Sound Of Silence

Sound Of Silence

When we were young, our caregivers were our entire world. But today, this castle is fragile. It can easily crumble because of many circumstances.

Ten-year-old Kwong is a Primary 5 student who has to contend with “Internal assessment for Secondary Places” and parents who constantly argue. He is at a loss. Kwong loves everything related to space. It’s a pity that his parents don’t have time to share his passion of the universe. His grandma, who lives alone, is always patient and happy to learn about his world.

Grandma passes away suddenly, but Kwong doesn’t shed a tear. He becomes obsessed with the story behind Pluto. To him, Pluto is forgotten because it was downgraded and no longer considered a planet. He’s unhappy.

Kwong suffers from insomnia. At night, when he looks at the boundless sky, he feels secure, as if many friends are talking to him. Kwong believes that aliens will appear and take him to Pluto, where he will meet Grandma again. He keeps all this to himself.

To his parents, Kwong is just a naughty boy. They have no inkling that Kwong may be experiencing emotional problems.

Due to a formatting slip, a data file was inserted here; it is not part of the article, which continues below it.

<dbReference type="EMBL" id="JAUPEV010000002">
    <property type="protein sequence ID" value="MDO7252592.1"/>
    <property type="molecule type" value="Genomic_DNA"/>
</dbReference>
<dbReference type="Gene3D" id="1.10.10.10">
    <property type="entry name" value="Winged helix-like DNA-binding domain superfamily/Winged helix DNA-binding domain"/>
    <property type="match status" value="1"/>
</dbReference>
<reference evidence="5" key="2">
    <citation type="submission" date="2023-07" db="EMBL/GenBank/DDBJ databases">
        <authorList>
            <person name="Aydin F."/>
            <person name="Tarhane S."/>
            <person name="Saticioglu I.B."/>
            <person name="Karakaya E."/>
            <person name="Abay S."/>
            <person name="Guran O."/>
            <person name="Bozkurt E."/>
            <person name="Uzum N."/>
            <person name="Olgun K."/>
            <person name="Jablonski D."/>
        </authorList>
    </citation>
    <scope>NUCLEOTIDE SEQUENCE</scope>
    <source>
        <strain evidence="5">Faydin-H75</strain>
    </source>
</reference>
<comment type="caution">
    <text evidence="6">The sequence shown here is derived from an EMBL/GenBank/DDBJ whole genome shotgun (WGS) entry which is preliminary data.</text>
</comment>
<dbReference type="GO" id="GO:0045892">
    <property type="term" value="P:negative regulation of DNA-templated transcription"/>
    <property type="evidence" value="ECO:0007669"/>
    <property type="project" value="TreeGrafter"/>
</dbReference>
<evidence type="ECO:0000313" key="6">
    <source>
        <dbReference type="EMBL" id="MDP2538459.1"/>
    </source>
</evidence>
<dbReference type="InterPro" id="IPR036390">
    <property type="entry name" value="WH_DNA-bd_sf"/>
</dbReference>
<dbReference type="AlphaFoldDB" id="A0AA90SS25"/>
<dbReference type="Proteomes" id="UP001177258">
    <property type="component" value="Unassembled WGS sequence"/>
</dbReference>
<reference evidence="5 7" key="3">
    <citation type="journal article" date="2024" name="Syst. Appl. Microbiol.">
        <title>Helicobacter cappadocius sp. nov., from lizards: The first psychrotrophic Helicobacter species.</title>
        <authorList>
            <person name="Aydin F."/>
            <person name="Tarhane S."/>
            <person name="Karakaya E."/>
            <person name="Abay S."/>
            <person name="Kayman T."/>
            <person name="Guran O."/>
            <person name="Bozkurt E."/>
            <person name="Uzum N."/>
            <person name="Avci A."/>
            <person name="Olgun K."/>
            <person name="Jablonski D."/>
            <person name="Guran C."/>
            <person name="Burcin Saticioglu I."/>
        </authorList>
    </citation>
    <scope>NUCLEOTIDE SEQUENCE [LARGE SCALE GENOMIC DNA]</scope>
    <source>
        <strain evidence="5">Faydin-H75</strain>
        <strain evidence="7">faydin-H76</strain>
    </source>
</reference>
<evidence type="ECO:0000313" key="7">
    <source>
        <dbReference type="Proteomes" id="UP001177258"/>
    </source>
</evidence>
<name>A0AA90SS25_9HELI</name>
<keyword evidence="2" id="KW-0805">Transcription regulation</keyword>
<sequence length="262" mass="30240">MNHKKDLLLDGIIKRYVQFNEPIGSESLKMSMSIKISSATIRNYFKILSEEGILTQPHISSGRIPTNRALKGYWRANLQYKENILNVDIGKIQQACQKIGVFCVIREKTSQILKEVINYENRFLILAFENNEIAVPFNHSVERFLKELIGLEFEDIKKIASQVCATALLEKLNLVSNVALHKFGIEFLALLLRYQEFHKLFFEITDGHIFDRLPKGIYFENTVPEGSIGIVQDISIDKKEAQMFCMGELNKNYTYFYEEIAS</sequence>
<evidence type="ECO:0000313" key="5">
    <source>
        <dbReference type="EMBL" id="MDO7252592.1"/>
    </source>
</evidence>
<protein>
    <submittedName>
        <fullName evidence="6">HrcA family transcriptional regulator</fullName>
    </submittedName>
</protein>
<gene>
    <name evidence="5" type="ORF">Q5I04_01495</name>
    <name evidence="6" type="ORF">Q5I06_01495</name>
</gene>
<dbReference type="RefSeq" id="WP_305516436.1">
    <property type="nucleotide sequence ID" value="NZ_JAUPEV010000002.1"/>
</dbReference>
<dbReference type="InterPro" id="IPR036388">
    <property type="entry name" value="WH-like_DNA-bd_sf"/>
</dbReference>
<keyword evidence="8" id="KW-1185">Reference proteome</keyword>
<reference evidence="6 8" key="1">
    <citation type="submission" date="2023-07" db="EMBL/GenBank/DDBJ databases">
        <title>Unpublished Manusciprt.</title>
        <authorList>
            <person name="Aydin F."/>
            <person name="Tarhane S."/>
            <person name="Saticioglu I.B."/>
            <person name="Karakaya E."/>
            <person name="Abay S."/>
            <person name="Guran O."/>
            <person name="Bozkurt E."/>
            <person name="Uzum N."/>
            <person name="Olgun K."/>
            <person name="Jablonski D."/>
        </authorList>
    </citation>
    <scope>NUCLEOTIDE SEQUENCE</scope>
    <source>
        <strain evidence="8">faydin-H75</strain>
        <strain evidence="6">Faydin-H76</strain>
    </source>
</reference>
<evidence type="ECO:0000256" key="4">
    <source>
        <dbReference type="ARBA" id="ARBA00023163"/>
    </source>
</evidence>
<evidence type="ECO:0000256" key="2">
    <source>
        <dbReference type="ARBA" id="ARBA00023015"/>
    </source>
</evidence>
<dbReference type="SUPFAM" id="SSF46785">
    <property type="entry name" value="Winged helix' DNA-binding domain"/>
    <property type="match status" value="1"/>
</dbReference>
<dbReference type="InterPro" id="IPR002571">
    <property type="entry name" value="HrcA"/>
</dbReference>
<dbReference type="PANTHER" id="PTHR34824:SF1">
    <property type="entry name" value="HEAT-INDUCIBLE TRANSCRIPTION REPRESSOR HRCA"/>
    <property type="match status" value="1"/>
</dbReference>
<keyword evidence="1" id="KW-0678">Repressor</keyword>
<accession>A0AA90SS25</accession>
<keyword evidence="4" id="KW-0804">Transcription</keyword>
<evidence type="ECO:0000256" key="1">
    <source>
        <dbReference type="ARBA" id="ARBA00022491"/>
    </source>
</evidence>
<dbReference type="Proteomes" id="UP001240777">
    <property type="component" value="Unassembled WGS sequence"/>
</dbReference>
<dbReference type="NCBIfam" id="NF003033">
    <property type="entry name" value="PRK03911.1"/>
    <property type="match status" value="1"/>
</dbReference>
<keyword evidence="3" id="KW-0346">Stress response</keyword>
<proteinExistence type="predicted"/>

One day, Kwong disappears. His younger sister discovers an astronaut stuffed toy; Kwong doesn’t know how to express his emotions and anxieties, so he recorded everything into the toy. His parents follow clues from the recording and rush to where they first won the toy.

The acronym for “Sound of Silence” is SOS. SOS in morse code follows the rhythm of three short dots, three long dashes and three short dots, a familiar trope in crying for help.

Sometimes adults forget children are recent arrivals on this earth, like aliens appearing in their purest form. Here they embark on an adventure. They only want to know what it means to be human.

Directed by Yan Yan Mak (Hong Kong)

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